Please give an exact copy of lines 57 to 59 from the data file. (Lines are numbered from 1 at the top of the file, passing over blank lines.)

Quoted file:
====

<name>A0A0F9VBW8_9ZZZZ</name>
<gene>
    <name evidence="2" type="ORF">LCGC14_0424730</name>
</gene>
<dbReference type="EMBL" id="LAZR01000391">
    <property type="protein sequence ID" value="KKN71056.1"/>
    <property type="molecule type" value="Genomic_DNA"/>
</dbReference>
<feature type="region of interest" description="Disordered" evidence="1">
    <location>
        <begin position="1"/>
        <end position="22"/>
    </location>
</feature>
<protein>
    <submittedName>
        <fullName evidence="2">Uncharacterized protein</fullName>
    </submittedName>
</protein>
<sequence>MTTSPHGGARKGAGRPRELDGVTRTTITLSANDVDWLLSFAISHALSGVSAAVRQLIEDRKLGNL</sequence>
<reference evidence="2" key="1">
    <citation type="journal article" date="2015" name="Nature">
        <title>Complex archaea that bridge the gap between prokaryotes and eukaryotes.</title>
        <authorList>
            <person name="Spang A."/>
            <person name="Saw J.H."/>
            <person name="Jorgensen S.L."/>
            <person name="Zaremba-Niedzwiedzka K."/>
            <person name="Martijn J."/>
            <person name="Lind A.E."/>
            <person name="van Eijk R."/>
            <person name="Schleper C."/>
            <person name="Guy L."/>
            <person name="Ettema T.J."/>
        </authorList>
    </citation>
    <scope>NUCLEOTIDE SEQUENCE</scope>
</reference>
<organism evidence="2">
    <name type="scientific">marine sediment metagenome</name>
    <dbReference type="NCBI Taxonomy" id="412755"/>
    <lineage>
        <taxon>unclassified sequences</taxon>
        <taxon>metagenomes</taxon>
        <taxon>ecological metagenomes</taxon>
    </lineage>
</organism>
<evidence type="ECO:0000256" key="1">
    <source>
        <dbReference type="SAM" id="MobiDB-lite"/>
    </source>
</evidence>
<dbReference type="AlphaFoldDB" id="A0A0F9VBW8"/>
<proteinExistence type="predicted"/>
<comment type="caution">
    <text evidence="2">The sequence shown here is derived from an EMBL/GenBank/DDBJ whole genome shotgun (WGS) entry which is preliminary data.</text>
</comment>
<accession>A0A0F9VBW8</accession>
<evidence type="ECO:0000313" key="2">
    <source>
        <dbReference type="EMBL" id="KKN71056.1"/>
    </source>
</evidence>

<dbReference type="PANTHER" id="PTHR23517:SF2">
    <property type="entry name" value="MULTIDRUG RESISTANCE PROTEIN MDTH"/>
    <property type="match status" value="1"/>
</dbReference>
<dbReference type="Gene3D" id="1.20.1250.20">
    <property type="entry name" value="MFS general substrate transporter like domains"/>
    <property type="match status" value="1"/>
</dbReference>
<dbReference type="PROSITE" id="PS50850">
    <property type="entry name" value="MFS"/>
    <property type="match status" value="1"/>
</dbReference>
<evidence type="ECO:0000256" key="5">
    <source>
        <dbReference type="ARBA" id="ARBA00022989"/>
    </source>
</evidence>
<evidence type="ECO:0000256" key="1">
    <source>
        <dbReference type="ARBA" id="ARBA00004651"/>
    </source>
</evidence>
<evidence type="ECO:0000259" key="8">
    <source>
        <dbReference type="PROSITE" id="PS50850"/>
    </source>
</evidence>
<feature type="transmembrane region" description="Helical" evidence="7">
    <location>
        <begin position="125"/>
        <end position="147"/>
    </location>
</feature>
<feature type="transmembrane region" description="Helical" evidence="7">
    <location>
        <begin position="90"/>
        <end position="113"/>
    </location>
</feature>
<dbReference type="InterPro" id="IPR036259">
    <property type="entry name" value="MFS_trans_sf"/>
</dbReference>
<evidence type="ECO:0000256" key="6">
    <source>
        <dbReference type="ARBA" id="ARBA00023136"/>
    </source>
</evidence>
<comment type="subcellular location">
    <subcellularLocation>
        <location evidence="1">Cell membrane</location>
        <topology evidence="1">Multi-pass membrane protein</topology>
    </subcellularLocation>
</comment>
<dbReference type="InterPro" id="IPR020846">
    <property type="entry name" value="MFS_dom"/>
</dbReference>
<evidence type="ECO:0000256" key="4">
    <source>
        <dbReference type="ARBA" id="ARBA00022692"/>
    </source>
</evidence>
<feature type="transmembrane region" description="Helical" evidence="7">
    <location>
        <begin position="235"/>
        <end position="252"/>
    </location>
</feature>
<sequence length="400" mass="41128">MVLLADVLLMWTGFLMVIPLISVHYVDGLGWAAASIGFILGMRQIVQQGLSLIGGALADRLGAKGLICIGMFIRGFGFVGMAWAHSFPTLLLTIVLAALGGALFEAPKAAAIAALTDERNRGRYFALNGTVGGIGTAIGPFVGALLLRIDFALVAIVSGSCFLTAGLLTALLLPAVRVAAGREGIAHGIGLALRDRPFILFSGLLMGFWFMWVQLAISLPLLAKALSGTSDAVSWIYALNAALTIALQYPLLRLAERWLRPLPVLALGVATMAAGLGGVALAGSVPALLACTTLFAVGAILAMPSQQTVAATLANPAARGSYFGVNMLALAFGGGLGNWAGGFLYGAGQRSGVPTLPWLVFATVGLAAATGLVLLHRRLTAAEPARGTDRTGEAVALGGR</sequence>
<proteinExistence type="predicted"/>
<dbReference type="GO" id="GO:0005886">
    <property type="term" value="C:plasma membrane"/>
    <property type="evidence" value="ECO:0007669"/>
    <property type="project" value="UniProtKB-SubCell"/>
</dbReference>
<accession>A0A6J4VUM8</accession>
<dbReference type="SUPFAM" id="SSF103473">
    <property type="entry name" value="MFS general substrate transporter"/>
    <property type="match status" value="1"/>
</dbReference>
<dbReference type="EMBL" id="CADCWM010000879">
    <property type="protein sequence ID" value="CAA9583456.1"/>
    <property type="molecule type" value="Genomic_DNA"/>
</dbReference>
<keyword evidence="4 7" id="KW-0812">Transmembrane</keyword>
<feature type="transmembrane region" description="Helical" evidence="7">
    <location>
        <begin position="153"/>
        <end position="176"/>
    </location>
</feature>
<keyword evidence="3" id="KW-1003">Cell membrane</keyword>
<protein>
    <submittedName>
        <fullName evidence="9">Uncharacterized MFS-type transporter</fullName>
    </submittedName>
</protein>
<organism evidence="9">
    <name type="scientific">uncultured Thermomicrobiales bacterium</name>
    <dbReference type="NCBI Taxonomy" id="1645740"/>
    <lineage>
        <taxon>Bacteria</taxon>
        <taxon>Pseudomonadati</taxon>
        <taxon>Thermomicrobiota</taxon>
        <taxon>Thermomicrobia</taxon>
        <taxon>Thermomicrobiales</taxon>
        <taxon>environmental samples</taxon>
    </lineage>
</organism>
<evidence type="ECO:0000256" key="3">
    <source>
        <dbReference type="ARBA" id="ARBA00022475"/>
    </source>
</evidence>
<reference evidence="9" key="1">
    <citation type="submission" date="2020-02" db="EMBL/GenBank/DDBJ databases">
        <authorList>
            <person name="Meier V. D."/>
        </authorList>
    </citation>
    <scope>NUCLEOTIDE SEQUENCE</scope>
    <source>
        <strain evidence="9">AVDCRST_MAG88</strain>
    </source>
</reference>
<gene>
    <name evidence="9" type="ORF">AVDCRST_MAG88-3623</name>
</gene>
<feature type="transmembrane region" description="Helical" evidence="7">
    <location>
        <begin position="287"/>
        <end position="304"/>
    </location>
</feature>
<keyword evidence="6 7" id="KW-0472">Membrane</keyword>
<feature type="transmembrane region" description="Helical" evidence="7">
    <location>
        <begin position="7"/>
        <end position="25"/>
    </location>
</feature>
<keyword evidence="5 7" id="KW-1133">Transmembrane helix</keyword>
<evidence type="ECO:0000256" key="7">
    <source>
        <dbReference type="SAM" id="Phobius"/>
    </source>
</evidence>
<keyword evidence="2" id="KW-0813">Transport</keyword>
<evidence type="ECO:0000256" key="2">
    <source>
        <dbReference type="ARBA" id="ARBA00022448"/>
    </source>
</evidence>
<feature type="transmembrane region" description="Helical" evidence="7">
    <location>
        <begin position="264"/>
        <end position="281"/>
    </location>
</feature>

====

</comment>
<accession>A0A0F9VBW8</accession>
<evidence type="ECO:0000313" key="2">